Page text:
- Signs of rust or oxidation on metal fixtures
- Mildew residue
- Water stains on your foundation's walls and floors
- Erosion of your concrete
- Mineral deposits found on pipes
- Flooded landscaping after heavy rain or snow
- Pooling water around your foundation's interior
- Humidity levels above 60% in your basement or crawlspace
Basement Waterproofing in Little Silver
Healthy Way has been providing the most trusted, effective basement waterproofing in New Jersey since 2007. Waterproofing your basement is crucial to protecting the value of your home and the safety of your family. That is why we only employ the best, brightest, fully-certified experts, who will treat your home like it was their very own. Taking shortcuts just isn't in our nature. We use innovative technology and time-tested techniques to discover and solve your basement's water-related problems.
Because basement wall leaks and water seepage are often caused by structural issues, external waterproofing is required. While some companies only seal the interior walls of your basement, Healthy Way goes the extra mile to fix your water issues inside and out. That way, your basement leaks stop for good.
Once we find the root of the water issues in your basement, we will get to work on a custom-designed solution that will exceed your basement waterproofing needs.
Our basement waterproofing services in New Jersey help prevent the following problems:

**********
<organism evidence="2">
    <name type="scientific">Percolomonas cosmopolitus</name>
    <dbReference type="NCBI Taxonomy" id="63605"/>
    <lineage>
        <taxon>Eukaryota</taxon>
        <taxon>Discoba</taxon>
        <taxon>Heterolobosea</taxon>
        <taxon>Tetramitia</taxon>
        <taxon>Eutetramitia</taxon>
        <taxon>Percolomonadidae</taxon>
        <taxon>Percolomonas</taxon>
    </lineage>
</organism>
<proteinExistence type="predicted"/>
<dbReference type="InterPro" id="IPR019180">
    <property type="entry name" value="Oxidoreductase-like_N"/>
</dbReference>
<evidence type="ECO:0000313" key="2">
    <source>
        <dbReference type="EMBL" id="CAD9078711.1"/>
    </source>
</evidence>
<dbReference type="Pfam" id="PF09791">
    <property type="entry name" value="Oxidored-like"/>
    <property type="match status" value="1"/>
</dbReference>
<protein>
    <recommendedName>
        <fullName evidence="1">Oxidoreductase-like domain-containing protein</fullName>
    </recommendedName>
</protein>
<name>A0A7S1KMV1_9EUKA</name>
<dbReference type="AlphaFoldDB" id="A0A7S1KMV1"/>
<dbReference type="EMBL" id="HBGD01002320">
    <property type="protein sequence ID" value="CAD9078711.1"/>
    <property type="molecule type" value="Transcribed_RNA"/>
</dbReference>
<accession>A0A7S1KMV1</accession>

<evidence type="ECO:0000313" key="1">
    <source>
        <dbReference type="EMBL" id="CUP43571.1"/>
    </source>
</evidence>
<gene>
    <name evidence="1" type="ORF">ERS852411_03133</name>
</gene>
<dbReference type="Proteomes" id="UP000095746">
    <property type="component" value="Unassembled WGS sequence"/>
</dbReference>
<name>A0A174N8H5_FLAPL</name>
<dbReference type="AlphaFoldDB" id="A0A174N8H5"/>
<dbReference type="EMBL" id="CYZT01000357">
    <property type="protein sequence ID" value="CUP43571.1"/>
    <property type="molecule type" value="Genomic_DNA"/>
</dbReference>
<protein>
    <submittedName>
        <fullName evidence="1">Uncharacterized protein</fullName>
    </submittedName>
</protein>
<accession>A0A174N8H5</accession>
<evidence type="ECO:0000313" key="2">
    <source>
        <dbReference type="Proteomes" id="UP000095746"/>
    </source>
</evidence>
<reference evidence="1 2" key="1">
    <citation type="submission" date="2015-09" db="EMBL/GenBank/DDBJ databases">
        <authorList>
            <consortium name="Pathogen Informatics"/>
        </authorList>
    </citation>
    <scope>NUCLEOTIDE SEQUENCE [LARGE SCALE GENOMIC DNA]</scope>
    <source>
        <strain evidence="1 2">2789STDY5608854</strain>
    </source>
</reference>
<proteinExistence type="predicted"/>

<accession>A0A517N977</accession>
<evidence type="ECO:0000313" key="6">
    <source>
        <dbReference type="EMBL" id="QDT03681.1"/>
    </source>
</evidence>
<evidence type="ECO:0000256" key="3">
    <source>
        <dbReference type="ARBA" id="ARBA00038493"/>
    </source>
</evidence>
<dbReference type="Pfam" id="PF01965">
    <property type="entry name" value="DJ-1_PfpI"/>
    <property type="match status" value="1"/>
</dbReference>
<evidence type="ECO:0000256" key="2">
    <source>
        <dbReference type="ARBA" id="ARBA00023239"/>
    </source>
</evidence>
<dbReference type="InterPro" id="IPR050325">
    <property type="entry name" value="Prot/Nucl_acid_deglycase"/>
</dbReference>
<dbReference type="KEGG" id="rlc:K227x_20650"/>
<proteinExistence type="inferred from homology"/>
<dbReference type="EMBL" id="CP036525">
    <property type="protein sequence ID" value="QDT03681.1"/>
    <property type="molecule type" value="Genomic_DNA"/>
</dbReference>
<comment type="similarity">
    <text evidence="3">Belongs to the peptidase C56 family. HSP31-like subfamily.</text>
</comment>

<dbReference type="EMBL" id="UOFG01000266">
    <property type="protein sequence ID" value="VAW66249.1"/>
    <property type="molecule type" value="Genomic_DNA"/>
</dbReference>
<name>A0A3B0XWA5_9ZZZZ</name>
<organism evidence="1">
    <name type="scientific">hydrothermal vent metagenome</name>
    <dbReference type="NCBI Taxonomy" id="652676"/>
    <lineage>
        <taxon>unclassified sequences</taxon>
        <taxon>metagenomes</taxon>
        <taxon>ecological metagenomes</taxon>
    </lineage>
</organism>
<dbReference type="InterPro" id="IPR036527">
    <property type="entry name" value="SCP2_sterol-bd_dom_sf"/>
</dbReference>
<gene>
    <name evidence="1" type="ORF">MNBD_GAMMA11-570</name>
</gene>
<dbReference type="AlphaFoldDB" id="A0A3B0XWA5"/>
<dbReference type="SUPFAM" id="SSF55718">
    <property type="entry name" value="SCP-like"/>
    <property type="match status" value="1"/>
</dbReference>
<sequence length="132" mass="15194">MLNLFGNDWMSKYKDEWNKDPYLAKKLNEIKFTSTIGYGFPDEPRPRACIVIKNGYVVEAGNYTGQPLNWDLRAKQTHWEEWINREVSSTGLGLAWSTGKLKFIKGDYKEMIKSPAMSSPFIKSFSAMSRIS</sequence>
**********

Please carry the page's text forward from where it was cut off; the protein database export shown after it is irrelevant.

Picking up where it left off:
- Mold growth, which can cause serious health hazards for your family
- Basement flooding
- Loss of valuables
- Serious water damage to your home's walls and floors
- Decrease in home value
Don't wait to address the moisture developing in your basement - call Healthy Way today for a customized solution to your water seepage problems.
What Causes Moisture in Your Basement?
It's easy to spot water leaking through a crack in your basement, but most homeowners don't know that there is a potential for water issues without heavy rains or obvious signs of standing water. At Healthy Way, we try to educate our clients on the real causes of water in your basement. Here are two of the most common reasons why you might need basement waterproofing in Little Silver:
The "Clay Bowl" Effect
It might not be evident on the surface, but many basements are built in a below-grade dip, which is surrounded by backfill. Because backfill is made up of soil that was removed during foundation digging, it creates an empty shape or "bowl" effect. Once the foundation is finished, this loose soil is placed back around the foundation. Unfortunately, soil of this consistency is more absorbent and porous than the undisturbed soil around it, which is hard-packed and less porous. When rain or thunderstorms occurs, the soil closest to your home becomes saturated, putting pressure on your basement walls.